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KanBa River Caves of Semuc Champey

Semuc Champey Caves

KanBa Caves of Semuc Champey, Guatemala


Like our visit to Semuc Champey, we had no idea what we were getting into prior to leaving for our tour.  This point is echoed throughout most of our Guatemalan journeys.  The KanBa Caves are only a short walk from the metal bridge that spans Cahabón River.

Note: We didn’t have a waterproof camera to take pictures of the cave inside or outside. If you have pictures, or plan on visiting the caves, we would love to showcase your pictures on this post. Thank you!

Semuc Champey Caves

After paying the entrance fee to the owner of the caves and the Inn Posada Las Marias, you meet the guide for the adventure.  The guides are provided by the cave’s administration and you don’t have a choice.  Each guide has a good understanding of the caves structure and hidden surface.  This is important when you find yourself swimming in a cave with the potential to kick hidden rocks lurking below.

A Candle Leads the Way

Each person is provided a single white candle about 4 inches long.  Next, you are led up steep steps into the large opening of the cave.  We entered the cave at ankle deep water and paused to light our primitive flashlights, or candles.  The water came from our ankles, to our knees, to our waist and eventually to our chest.  We all held our candles high in a sad attempt to further brighten our way.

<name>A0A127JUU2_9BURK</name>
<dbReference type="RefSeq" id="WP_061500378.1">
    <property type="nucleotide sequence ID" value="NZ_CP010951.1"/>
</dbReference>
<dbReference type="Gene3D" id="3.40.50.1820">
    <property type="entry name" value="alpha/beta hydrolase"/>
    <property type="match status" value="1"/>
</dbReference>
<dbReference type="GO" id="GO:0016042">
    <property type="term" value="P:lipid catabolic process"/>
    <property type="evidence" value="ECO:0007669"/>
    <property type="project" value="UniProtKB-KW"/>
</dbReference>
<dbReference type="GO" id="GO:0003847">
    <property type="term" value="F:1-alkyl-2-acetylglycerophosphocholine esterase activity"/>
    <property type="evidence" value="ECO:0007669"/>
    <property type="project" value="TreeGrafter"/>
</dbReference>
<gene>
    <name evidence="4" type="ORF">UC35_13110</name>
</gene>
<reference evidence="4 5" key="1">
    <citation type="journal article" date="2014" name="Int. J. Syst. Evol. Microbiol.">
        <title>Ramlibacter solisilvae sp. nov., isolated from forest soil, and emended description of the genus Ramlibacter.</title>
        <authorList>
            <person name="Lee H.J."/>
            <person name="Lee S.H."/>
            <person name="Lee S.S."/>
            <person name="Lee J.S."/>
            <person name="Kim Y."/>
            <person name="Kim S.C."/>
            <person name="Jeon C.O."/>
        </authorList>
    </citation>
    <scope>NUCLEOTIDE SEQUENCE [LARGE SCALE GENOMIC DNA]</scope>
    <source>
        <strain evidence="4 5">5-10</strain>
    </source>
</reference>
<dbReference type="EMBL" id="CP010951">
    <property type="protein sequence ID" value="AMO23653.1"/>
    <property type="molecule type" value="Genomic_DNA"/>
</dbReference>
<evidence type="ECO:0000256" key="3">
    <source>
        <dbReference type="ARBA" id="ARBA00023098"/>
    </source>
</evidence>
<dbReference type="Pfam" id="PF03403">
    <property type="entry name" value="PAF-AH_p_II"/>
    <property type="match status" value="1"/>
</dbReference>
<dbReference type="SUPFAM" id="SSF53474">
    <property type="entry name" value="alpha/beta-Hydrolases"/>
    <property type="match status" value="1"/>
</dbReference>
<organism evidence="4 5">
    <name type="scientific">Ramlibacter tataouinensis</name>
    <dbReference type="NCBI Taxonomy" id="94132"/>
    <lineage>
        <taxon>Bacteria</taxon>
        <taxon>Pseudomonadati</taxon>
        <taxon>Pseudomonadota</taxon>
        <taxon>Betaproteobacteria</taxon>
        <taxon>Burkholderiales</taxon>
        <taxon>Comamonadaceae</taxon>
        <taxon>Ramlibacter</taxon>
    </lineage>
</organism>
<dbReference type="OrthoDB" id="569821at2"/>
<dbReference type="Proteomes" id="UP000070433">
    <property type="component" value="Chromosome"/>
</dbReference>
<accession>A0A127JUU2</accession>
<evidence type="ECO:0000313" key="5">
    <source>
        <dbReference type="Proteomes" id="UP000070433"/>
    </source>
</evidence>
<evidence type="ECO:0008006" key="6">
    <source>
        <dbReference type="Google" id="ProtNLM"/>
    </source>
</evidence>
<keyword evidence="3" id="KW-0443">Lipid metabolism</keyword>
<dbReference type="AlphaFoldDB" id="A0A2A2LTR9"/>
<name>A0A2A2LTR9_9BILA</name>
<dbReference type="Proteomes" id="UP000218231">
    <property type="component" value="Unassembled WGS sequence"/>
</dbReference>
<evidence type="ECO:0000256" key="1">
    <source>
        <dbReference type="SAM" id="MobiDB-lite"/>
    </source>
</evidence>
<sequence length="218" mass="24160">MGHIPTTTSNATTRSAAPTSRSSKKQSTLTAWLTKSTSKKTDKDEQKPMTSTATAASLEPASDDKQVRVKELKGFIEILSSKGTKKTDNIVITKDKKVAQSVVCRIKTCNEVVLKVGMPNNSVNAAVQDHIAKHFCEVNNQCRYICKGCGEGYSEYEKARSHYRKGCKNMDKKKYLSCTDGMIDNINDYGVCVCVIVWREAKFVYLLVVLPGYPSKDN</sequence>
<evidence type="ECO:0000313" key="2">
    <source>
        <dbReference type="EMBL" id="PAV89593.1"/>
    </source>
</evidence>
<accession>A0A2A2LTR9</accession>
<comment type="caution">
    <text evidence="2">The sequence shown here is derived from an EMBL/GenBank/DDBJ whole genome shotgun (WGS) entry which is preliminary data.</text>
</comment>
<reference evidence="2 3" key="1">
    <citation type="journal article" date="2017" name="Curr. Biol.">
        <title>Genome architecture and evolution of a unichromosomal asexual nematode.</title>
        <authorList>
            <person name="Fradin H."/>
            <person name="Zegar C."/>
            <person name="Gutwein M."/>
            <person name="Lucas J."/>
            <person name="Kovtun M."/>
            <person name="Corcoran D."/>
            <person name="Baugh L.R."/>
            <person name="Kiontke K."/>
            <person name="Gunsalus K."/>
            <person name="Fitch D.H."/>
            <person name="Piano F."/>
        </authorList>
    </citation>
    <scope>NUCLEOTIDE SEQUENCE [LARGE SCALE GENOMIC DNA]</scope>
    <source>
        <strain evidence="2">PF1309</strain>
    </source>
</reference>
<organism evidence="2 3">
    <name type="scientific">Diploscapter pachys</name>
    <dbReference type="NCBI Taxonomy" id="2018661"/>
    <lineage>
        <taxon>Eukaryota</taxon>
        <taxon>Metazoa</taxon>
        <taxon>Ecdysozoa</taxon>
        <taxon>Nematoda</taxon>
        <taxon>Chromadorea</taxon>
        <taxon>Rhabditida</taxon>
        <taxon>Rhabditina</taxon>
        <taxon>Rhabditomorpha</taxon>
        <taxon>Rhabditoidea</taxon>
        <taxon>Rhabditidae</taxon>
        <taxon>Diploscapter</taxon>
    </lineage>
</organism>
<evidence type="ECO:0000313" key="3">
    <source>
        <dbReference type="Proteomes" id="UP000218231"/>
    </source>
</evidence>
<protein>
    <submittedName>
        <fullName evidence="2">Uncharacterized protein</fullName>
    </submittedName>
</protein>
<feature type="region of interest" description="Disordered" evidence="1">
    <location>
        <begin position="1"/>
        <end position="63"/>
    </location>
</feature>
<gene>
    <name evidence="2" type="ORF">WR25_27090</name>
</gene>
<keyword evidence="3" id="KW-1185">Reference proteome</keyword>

The cave was masked in darkness, and exuded a creepy feeling of the unknown.  We continued to walk through the cave with varying water levels.  Occasionally our guide warned us to be careful not to bang our legs on the submerged rocks that rose up from the cave floor, but inevitably we did.

Swimming in a Cave

Our guide explained, “You must swim now, make sure you don’t extinguish your candle.”  “Huh,” we thought to ourselves.  You could see everyone in the group make eye contact with each other in an attempt to justify our own personal shock.  I’m not a good swimmer.  Okay, I’m not a swimmer at all and I sure can’t swim with one hand in the air.  Jason was close behind me and suggested I hold onto his neck while resting on his back.  My job became to hold the two candles in one hand while circled around his neck with the other arm.  Jason then swam with both hands, frog style across the dark pool.  Many people had wet their candles during the swim, but we all helped each other ignite them before continuing.